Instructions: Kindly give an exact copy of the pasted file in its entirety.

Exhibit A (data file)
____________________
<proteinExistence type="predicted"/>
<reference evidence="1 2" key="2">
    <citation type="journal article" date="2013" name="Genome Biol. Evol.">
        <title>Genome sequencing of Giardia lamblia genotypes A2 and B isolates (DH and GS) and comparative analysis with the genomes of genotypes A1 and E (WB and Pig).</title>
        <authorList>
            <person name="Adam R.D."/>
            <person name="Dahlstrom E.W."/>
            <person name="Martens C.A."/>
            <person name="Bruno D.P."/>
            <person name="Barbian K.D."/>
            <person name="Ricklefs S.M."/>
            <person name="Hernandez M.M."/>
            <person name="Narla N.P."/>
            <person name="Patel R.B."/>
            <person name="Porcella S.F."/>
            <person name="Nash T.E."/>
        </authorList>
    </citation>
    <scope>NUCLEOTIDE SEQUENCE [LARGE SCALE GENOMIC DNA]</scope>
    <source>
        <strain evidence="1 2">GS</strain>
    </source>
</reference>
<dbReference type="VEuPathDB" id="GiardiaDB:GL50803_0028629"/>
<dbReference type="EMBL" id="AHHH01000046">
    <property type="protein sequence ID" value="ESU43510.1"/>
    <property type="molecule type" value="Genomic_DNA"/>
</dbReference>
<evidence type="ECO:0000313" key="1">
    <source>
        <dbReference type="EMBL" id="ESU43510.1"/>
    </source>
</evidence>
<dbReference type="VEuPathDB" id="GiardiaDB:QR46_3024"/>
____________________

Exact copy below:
<proteinExistence type="predicted"/>
<reference evidence="1 2" key="2">
    <citation type="journal article" date="2013" name="Genome Biol. Evol.">
        <title>Genome sequencing of Giardia lamblia genotypes A2 and B isolates (DH and GS) and comparative analysis with the genomes of genotypes A1 and E (WB and Pig).</title>
        <authorList>
            <person name="Adam R.D."/>
            <person name="Dahlstrom E.W."/>
            <person name="Martens C.A."/>
            <person name="Bruno D.P."/>
            <person name="Barbian K.D."/>
            <person name="Ricklefs S.M."/>
            <person name="Hernandez M.M."/>
            <person name="Narla N.P."/>
            <person name="Patel R.B."/>
            <person name="Porcella S.F."/>
            <person name="Nash T.E."/>
        </authorList>
    </citation>
    <scope>NUCLEOTIDE SEQUENCE [LARGE SCALE GENOMIC DNA]</scope>
    <source>
        <strain evidence="1 2">GS</strain>
    </source>
</reference>
<dbReference type="VEuPathDB" id="GiardiaDB:GL50803_0028629"/>
<dbReference type="EMBL" id="AHHH01000046">
    <property type="protein sequence ID" value="ESU43510.1"/>
    <property type="molecule type" value="Genomic_DNA"/>
</dbReference>
<evidence type="ECO:0000313" key="1">
    <source>
        <dbReference type="EMBL" id="ESU43510.1"/>
    </source>
</evidence>
<dbReference type="VEuPathDB" id="GiardiaDB:QR46_3024"/>